by Thomas Manton
That by two immutable things, in which it was impossible for God to lie, we might have a strong consolation, who have fled for refuge to lay hold upon the hope set before us.—HEB. 6:18.
To give you the occasion of these words, we must look back into the context. The apostle proveth the firmness of the promises, and yet the great need of faith and patience ere they be accomplished. He proveth both by the instance of Abraham, who was long exercised in waiting, and had God's promise ratified with the most solemn assurance that can be conceived under heaven, with an oath, which is held sacred and inviolable among all nations. But here some might object, that if Abraham had such a special assurance from God, what is that to us? To this the apostle replies, that though God's oath were given to Abraham, yet it concerns all the heirs of promise, every believer hath the same ground of certainty that Abraham had; so it is asserted, ver. 17, 'Wherein God, willing more abundantly to show unto the heirs of promise the immutability of his counsel, confirmed it by an oath.' There is an emphasis in the phrase, 'more abundantly.' God's oath was not given out of necessity, but out of condescension. Not out of necessity, as if his word was not valid and authentic without an oath, but he would give his oath that, over and above and by all solemn ways of assurance, the Lord would provide for our certainty and assurance, that we might have strong consolation upon solid grounds, 'That by two immutable things,' &c.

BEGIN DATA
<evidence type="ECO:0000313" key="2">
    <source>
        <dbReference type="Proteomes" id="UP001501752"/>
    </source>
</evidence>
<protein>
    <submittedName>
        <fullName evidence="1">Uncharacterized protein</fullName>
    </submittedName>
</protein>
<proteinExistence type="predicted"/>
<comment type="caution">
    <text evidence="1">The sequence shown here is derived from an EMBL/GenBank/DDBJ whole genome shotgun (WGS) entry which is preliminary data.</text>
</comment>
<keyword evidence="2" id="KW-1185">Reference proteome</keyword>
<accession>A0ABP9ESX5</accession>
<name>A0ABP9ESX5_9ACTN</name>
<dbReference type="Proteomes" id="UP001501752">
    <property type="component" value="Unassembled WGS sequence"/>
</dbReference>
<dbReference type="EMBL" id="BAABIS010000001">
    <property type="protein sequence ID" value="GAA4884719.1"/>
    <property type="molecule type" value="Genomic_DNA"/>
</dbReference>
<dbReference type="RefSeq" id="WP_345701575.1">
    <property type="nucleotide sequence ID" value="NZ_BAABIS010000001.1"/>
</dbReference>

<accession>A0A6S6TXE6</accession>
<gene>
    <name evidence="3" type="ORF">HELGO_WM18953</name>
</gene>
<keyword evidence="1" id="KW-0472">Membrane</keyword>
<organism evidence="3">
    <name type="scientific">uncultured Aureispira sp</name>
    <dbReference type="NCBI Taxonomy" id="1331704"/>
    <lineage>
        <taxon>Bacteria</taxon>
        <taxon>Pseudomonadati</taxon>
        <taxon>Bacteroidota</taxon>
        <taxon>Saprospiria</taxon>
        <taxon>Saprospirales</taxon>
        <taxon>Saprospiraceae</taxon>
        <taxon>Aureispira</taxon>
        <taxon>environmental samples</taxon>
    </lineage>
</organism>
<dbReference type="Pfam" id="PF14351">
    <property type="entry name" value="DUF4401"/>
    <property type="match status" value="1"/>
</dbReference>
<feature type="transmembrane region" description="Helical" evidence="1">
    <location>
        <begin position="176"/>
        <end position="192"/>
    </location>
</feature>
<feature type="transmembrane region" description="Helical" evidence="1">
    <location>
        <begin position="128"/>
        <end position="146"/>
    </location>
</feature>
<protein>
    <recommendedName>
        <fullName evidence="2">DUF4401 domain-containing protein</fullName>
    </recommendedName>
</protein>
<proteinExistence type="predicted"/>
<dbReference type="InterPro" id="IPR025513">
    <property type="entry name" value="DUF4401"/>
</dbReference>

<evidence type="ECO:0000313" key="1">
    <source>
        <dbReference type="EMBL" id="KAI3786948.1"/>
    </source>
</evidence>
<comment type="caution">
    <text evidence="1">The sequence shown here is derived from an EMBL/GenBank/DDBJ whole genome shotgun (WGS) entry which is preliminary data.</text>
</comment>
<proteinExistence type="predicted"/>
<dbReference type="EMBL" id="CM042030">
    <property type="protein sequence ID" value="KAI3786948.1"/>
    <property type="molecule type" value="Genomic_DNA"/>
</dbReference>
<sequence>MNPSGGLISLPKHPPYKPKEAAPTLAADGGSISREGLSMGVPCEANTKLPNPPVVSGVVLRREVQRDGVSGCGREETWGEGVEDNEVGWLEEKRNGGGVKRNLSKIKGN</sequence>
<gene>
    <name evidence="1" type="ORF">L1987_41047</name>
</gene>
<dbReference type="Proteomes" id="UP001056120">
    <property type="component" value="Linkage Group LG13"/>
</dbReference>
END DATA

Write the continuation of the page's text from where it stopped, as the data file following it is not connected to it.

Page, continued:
TABLE OF CONTENTS
Sermon I. "That by two immutable things, in which it was impossible for God to lie,"
Sermon II. "That by two immutable things,"
Sermon III. "We might have strong consolation,"
Sermon IV. "We might have strong consolation,"
Sermon V. "Who have fled for refuge,"